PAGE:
Terms would be extended to six years (now four years), with a two consecutive term limit. In recent years, PRC deliberations and rulings have been controversial, especially as they address electrical power companies’ closure of coal-fired power plants and conversion to alternative energy sources. New Mexico’s Energy Transitions Act calls for the state’s electrical grid to be “carbon-free” by 2045. The PRC will rule on proposals to achieve that.
Corrales voters will be asked to choose between PRC incumbent Cynthia Hall (Democrat) and Janice Arnold-Jones (Republican) to represent the commission’s District 1. Both are Albuquerque residents. Arnold-Jones served in the N.M. Legislature during four terms, 2003 to 2011. She is retired from a business career that included work for nuclear energy-related firms.
Hall is a former attorney for the PRC and former commissioner for the Bernalillo County planning and zoning board. After her election, she joined the PRC in 2017. Constitutional Amendment 2 would allow the staggering of terms for elective positions that are not statewide; it is expected to be most significant for judgeship races. The idea is to reduce the number of candidates, especially judges, appearing on the ballot for any given election. The State Legislature would be authorized to lengthen or shorten some terms so the contests did not all appear on a given year’s ballot.
This year, your decisions are sought on the following judgeship position and candidates.
• Justice of the N.M. Supreme Court, Position 1: Ned Fuller, Republican, or Shannon Bacon, Democrat.
• Justice of the N.M. Supreme Court, Position 2: David Thomson, Democrat, or Kerry Morris, Republican.
• N.M. Court of Appeals Judge, Position 1: Republican Barbara Johnson or Democrat Zach Ives.
• N.M. Court of Appeals, Position 2: Stephen Curtis, Libertarian, Shammara Henderson, Democrat, or Gertrude Lee, Republican.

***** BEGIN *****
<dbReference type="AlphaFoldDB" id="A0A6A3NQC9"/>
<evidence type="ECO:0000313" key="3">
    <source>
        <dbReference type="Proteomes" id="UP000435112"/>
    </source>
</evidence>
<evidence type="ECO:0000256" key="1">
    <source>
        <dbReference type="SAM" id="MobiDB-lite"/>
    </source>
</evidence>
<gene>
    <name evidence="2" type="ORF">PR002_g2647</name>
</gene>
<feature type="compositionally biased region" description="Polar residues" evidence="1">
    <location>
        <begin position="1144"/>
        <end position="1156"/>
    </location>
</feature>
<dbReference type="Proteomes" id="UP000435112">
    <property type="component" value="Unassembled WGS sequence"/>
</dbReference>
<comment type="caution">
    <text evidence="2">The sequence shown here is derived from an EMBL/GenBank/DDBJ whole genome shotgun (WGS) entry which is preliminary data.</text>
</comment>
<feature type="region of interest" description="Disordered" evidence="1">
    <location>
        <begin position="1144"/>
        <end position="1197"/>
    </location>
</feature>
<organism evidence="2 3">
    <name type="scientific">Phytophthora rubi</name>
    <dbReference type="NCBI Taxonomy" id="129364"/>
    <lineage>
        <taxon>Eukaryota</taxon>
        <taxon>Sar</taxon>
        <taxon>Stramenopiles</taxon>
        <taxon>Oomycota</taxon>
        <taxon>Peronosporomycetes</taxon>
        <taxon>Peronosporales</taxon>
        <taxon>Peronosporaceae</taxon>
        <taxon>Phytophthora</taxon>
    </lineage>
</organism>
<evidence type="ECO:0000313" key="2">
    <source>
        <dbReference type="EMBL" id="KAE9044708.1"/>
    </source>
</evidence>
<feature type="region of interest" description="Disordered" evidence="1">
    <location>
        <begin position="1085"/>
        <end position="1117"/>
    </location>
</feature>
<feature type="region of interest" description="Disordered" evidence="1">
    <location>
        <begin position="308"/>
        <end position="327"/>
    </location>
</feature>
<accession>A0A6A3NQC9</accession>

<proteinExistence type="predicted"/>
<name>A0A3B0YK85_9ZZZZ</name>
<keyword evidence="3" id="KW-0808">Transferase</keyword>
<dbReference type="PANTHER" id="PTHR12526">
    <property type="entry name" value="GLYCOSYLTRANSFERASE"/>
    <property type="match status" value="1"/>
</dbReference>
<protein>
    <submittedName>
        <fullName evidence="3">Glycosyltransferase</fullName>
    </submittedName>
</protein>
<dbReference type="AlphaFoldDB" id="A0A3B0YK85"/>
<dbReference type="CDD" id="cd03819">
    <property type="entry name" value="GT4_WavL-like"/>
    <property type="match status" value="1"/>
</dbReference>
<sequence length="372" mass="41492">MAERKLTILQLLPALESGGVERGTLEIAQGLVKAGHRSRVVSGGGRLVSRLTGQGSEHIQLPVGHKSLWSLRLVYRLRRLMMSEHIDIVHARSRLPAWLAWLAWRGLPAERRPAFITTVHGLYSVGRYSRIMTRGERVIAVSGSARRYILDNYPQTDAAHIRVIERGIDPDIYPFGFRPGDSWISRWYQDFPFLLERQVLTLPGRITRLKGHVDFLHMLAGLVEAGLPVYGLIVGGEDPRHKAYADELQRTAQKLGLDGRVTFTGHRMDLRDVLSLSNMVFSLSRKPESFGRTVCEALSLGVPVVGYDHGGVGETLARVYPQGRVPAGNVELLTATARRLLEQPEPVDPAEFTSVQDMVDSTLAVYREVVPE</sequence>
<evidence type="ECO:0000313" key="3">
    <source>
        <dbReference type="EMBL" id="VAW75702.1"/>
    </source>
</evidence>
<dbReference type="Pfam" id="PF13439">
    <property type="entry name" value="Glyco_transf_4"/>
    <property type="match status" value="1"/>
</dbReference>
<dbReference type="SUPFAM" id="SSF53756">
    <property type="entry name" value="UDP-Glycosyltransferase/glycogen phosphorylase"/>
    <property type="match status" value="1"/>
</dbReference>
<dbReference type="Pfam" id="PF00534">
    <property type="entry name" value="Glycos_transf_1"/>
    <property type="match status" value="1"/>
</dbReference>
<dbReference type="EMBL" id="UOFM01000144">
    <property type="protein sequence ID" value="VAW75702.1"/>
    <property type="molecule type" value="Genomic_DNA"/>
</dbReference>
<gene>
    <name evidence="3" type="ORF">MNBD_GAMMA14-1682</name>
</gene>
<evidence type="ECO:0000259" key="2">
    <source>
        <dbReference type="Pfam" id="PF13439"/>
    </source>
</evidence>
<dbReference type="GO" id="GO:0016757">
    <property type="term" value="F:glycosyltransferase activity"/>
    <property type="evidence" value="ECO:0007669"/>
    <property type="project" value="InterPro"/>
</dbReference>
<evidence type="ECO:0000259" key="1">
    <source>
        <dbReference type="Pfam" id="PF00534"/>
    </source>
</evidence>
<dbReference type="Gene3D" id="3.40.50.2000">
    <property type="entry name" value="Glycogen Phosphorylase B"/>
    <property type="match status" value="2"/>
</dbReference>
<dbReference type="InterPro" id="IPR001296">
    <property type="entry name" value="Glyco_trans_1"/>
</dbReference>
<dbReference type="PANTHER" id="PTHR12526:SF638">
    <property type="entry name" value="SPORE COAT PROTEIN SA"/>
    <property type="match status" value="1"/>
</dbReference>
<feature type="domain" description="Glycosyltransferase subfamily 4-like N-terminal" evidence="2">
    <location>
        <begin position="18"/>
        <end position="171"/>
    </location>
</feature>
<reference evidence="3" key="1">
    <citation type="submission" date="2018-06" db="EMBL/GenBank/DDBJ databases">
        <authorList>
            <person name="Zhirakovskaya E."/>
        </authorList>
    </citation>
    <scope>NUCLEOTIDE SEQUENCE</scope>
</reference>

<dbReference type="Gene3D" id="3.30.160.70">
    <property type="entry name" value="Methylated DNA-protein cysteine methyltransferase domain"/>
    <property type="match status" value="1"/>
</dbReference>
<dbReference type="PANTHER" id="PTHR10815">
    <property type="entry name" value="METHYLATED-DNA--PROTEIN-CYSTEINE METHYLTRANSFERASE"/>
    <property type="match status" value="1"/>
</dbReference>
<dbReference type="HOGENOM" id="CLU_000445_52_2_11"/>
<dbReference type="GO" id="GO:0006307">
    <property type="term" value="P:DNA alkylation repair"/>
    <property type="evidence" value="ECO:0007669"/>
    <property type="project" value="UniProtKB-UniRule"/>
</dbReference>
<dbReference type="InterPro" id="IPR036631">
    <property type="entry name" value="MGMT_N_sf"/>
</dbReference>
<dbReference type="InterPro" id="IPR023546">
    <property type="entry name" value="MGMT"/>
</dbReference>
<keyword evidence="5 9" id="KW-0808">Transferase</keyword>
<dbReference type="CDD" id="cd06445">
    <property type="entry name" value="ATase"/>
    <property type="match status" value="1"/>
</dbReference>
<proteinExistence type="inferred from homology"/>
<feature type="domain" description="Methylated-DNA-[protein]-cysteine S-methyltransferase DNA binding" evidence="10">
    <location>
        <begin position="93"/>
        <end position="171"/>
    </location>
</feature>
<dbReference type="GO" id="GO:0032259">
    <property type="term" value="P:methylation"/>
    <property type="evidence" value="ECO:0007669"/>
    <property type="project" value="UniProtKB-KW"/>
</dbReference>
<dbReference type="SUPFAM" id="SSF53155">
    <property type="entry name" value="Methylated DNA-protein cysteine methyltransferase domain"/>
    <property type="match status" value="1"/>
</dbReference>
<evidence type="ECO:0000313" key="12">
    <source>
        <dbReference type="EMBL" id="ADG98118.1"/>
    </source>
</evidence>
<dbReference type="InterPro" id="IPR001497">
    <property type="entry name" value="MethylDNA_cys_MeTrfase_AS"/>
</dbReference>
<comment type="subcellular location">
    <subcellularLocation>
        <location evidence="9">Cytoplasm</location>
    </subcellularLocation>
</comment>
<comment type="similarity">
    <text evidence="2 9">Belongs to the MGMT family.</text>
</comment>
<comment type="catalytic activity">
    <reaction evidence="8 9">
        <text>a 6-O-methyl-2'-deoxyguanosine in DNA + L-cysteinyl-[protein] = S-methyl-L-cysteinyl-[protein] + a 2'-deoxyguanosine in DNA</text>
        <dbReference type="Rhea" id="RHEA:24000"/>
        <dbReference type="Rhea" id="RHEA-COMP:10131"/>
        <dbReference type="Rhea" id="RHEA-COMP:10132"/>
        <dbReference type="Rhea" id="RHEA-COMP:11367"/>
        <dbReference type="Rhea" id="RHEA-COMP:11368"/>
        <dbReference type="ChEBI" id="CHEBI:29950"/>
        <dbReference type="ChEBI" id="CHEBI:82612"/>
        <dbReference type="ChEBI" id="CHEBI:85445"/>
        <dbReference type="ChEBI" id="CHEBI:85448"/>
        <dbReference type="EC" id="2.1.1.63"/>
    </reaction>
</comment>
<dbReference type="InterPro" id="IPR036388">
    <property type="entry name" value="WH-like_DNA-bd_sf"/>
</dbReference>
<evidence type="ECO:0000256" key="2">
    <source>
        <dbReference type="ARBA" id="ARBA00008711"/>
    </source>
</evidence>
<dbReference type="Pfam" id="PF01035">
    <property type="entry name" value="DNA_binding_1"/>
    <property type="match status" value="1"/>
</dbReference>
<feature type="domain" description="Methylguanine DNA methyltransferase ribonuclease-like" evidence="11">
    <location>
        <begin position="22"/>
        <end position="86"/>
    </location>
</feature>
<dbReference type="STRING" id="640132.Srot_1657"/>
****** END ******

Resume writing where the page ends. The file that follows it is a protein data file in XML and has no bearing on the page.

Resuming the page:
• N.M. Court of Appeals, Position 3: Thomas Montoya, Republican, or Janes Yohalem, Democrat.
• District Court Judge: Chris Perez and James Noel have no opponent.
Voters will be asked whether the following judges serving in the 13th Judicial District should be retained, yes or no. Jacqueline Medina; James Lawrence Sanchez, George Eichwald, Allen Smith, Cindy Mercer and Cheryl Johnston. All of the above, with the exception of Judge Medina, were recommended for retention by the Judicial Performance Evaluation Commission. No finding was made for Judge Medina because the evaluation commission said she had not been in office long enough to determine whether she should be retained in office. Voters will also be asked to decide four general obligation bond questions with implications for property taxes, three posed statewide and one specifically for Sandoval County residents.
The Sandoval County GO bond proposal would raise $1,975,000 for libraries around the county for books, supplies, equipment and other improvements. Respond for or against.
Statewide Bond Question A asks whether voters approve issuance of GO bonds to raise $34 million for senior citizen facilities and services. For or against. Statewide Bond Question B asks whether voters approve issuance of GO bonds to raise approximately $10 million for libraries around the state. For or against. State Bond Question C asks whether voters approve issuance of bonds to raise $156,385,475 to improve higher education institutions, special schools and tribal schools. For or against.
Here is the roster of other candidates closer to the top of the ballot, profiles of which were presented in the October 10 issue.
N.M. Senate District 9: Democrat Brenda McKenna and Republican John Clark
N.M. House District 23: Republican Ellis McMath and Democrat Daymon Ely
N.M. House District 44: Democrat Gary Tripp, Republican Jane Powdrell-Culbert and Libertarian Jeremy Myers
District Attorney, 13th Judicial District: Democrat Barbara Romo and Republican Joshua Joe Jimenez
Sandoval County Clerk: Republican Lawrence Griego and Democrat Anne Brady Romero
Sandoval County Treasurer: Democrat Jennifer Taylor and Republican Benay Ward
Sandoval County Commission: Republican Jay Block and Democrat Leah Michelle Ahkee-Baczkiewicz.
And in case you missed it, the contest for president of the United States pits incumbent Donald Trump, Republican, against former Vice-president Joe Biden, Democrat.